(1897–1987) Harriett Bartlett acted as the social work profession's theoretician, an intellectual giant despite being inarticulate, rigid, and inexperienced in the rigors of life. Educated at Vassar College, the London School of Economics, and the University of Chicago, she took what she called an unorthodox route to social work. Physically she was very tall, very thin, and very ascetic. As a social worker, she was compassionate, loving, and concerned about clients and their welfare. Through early acquaintance with Dr. Richard Cabot, and later with his protégée Ida Cannon, she became a caseworker at Massachusetts General Hospital. She became heavily involved with the American Association of Medical Social Workers (AAMSW, formerly the American Association of Hospital Social Workers, the earliest association of professional social workers, organized in 1918). She wrote often for the association, acted as its president from 1942 to 1944, and was a spokesperson for medical social workers.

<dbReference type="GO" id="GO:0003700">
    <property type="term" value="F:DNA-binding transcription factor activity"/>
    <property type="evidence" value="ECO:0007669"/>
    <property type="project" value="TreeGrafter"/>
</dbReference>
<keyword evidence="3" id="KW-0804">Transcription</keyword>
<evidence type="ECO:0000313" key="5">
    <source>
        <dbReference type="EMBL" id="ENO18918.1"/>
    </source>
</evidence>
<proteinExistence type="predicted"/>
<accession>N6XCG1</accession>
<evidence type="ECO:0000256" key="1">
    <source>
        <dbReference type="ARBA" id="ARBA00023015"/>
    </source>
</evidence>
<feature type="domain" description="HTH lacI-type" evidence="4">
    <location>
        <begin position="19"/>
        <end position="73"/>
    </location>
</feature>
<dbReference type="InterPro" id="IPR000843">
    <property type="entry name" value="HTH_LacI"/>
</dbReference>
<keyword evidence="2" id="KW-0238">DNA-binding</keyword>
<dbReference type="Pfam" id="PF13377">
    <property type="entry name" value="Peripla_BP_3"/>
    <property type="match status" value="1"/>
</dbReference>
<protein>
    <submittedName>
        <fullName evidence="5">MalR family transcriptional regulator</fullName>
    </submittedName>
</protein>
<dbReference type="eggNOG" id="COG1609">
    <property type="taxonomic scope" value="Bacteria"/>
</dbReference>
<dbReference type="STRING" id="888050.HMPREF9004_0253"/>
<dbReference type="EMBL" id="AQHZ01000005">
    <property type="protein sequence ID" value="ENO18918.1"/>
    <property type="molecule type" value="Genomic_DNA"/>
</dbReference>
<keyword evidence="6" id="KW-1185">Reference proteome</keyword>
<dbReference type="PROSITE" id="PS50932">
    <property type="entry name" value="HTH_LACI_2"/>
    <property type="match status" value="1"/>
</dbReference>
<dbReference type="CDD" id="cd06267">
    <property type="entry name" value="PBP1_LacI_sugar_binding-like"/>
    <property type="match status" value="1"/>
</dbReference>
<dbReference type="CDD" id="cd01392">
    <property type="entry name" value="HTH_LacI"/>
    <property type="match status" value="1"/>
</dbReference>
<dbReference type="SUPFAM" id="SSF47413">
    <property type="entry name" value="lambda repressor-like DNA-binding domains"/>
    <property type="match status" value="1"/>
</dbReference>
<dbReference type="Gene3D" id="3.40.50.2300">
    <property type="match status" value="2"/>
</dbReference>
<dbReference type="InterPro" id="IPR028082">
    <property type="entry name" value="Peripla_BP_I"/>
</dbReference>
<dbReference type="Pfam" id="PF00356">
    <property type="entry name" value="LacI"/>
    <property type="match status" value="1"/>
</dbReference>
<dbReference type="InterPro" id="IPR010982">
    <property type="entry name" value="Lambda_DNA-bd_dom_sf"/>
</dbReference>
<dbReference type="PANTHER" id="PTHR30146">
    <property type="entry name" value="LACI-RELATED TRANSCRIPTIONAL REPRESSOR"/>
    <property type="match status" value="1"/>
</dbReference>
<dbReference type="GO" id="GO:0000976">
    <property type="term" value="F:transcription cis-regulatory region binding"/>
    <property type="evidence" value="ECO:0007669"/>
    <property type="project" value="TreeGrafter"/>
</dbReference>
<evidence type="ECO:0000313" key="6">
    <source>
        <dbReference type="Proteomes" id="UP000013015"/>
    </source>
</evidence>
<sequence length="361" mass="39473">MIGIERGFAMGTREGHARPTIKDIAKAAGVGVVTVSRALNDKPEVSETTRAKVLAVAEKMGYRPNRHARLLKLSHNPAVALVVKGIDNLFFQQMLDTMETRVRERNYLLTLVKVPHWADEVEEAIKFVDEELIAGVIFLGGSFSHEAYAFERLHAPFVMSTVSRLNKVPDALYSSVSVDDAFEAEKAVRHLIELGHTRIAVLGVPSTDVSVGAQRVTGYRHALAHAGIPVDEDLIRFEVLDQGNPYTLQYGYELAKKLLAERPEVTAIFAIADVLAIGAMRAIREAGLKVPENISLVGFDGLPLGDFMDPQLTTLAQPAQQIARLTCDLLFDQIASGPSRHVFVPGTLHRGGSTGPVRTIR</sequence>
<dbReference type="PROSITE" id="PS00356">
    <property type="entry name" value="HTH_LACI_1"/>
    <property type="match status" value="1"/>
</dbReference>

From Encyclopedia of Social Work in Oxford Reference.
Subjects: Social Work.